Francis Mallmann and Seven Fires

As Gourmay readers are aware, I am an avid follower of “Mind of a Chef” which airs on PBS at the bizarre hour of 12:30 p.m. on Sunday. The program lasts only 20 minutes, but contains some of the best educational cooking footage from leading chefs around the world: David Chang, Sean Brock and René Redzepi to name just a few. I am rarely disappointed.

Last week, Mind of a Chef featured a lovely interview with Francis Mallmann, an iconic outdoorsman who cooks with wood-burning fires in the southern regions of Argentina. Mallmann, best known for his book, Seven Fires: Grilling the Argentine Way, has recently released Mallmann on Fire which features Mallmann’s love affair for cooking with wood fires. PBS has not yet realized the full version of Mallmann’s superb interview with chef Ed Lee, but you can catch the trailer by CLICKING HERE!

For those who who want to see Mallmann in action (Spanish speaking) cooking wild trout and Polenta in Argentina, watch the video below. Please note that you are likely to work up a hearty appetite if you plan on doing anything remotely similar to eat fresh trout, but Argentines are noted for their theatrics as well as their appetites. Enjoy!

Verdi’s Macbeth

Just saw the HD presentation of Verdi’s Macbeth with the incomparable Anna Netrebko.  Not only can she sing, but she projects herself into the role of Lady Macbeth in a manner that few actors would be able to accomplish.  Her first two arias at the beginning of the opera are undeniably brilliant.  There is still an opportunity to see the rebroadcast, so do yourself a favor and catch this memorable performance. The encore (rebroadcast of today’s live matinee) is scheduled for October 15th at a theater near you.  Don’t miss it.


And by the way, Zeijko Lucic (as Macbeth), René Pape (Banquo) and Joseph Callejas (Macduff) give equally brilliant performances, but are dwarfed by the range of emotions and artistry of Netrebko. What a performance!

Ebola, Discrimination and All That Jazz

It was only a matter of  time before the “shock jockeys” of public media would begin to spin their conspiracy theories on Ebola.   Rush Limbaugh argued that President Obama was bringing Ebola to the United States to “get even” over slavery.  Not to be outdone, Reverend Jessie Jackson suggested that “discrimination” might a motive for the sloppy treatment the late Mr. Duncan received at a Dallas hospital.   Most sane people would argue that “the truth” is totally missing from either of these biased and irrational points of view, which is probably a good reason why politics and politicians are held in such low regard by the American public.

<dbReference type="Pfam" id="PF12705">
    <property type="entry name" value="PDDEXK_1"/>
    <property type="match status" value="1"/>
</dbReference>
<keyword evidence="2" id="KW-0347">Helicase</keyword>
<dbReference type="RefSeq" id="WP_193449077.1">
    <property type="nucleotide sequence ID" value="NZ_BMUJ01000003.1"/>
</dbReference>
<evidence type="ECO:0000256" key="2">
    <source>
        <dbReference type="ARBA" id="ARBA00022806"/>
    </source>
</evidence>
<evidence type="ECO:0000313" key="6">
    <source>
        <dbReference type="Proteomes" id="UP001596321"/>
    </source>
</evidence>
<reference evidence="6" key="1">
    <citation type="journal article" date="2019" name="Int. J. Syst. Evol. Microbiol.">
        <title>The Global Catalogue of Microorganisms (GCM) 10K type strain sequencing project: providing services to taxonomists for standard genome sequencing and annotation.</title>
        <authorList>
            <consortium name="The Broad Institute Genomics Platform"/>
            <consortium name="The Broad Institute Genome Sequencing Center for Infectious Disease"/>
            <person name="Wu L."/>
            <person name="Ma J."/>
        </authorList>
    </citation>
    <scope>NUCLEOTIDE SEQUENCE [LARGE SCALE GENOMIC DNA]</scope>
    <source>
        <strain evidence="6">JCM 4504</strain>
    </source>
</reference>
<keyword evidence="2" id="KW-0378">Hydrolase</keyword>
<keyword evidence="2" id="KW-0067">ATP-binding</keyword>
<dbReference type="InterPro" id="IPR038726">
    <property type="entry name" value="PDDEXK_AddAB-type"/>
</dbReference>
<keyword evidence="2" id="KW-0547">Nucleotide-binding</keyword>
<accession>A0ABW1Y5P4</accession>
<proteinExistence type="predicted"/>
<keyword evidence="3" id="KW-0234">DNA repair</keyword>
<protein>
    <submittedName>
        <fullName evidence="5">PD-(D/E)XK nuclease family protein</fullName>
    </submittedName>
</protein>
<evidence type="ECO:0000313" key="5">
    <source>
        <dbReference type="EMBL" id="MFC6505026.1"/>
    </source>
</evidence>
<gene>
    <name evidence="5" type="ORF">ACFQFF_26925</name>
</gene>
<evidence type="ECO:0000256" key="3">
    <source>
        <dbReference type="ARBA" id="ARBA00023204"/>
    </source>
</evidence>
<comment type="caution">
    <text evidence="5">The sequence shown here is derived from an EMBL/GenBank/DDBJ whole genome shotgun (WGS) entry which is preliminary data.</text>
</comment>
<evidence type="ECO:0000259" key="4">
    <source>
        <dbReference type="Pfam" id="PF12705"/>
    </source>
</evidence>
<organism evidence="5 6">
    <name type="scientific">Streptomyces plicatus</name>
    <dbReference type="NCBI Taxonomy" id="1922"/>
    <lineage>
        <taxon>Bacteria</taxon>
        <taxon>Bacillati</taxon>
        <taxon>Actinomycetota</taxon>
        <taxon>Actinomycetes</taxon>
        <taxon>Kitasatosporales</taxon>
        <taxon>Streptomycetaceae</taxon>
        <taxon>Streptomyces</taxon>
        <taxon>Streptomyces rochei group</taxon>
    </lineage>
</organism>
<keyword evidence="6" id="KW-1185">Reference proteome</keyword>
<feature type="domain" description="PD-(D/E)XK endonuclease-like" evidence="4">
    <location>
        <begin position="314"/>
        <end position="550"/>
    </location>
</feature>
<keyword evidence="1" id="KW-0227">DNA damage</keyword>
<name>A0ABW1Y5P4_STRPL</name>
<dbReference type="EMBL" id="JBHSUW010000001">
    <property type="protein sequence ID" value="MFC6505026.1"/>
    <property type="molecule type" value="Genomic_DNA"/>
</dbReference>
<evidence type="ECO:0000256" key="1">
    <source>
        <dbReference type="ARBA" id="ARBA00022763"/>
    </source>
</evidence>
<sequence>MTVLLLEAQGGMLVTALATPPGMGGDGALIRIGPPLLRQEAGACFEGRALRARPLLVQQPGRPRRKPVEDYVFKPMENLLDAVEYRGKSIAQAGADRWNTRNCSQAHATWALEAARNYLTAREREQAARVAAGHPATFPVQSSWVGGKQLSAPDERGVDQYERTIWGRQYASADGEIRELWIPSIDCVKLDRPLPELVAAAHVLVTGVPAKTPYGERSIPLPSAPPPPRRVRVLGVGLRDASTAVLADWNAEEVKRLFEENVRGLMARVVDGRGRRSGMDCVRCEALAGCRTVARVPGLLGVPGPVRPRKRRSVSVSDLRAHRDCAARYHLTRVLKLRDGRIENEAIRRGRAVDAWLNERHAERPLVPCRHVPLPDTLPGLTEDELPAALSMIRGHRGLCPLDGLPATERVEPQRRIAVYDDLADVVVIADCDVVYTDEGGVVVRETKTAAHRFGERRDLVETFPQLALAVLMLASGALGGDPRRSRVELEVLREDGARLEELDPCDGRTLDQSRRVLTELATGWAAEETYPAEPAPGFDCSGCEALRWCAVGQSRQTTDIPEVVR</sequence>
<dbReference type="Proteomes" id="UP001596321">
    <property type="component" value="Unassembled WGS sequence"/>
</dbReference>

Regardless of the antics of these spin-Meisters, it is next to impossible to be unmoved by the New York Times story of a Liberian mother who can’t pick up her crying child for fear of contracting Ebola. While I share this parent’s “worst nightmare,” I don’t feel any better knowing that many other parents can also be sharing this same “nightmare” if we don’t get a handle on this epidemic or more accurately: pandemic.

As far as I know, the only way to stop an epidemic from becoming pandemic is “isolation” or “containment” and we ought to drop this silly pretense of “civil liberties” and “American values” until we can control this deadly virus that is currently ravaging West Africa – and now other countries.  Simply read one of the many plague chronicles (A Distant Mirror by Barbara Tuchman comes to mind) to get an idea of the horrible consequences of pandemics.  It certainly isn’t a pleasant chapter in the annals of human evolution.

I Am PilgrimI would like to be reassured by the CDC and our political leaders that they know what they are doing, but deploying U.S. military troops to West Africa to combat “epidemics” doesn’t seem to me to be an “appropriate” mission for men and women who normally carry weapons rather than porta-potties.   It strikes me that a boatload of doctors and nurses with syringes is a far more effective response.  (Editor’s Note:  I guess “boots on the ground” in Africa plays better to the American public than “boots on the ground” in the Middle East.)

For those who have read that international best-seller “I Am Pilgrim,” the risk of a pandemic is no idle treat whether terrorist-related or simply a case of bureaucratic incompetence.

I have no idea how the Ebola crisis will play out, but the more “sweet talk” I hear from political leaders, the more concerned I become.   As Ebola spreads and cases begin to appear in other countries outside West Africa (latest in Spain), I suspect that widespread panic will soon manifest itself.   For those political leaders who love to promote  Twitter “democracy,” please don’t tweet “mea culpa” when you get skewered by Twitter “outrage.”

In yet another pathetic response to dealing with this pandemic, the U.S. will pass out questionnaires and take the temperature of passengers returning from West Africa.   Seriously??  It is like applying a bandaid to a bleeding artery.

In the words of the immortal John Lennon’s Imagine:  “Imagine all the people sharing all the world.”  Hopefully, that world doesn’t include the Ebola virus.

Editor’s Note:  I am saddened to report that Excalibur – the dog owned by the Spanish nurse stricken with Ebola – has been euthanized to prevent the spread of Ebola.  Predictably, it drew 325,000 protests from animal right’s activists.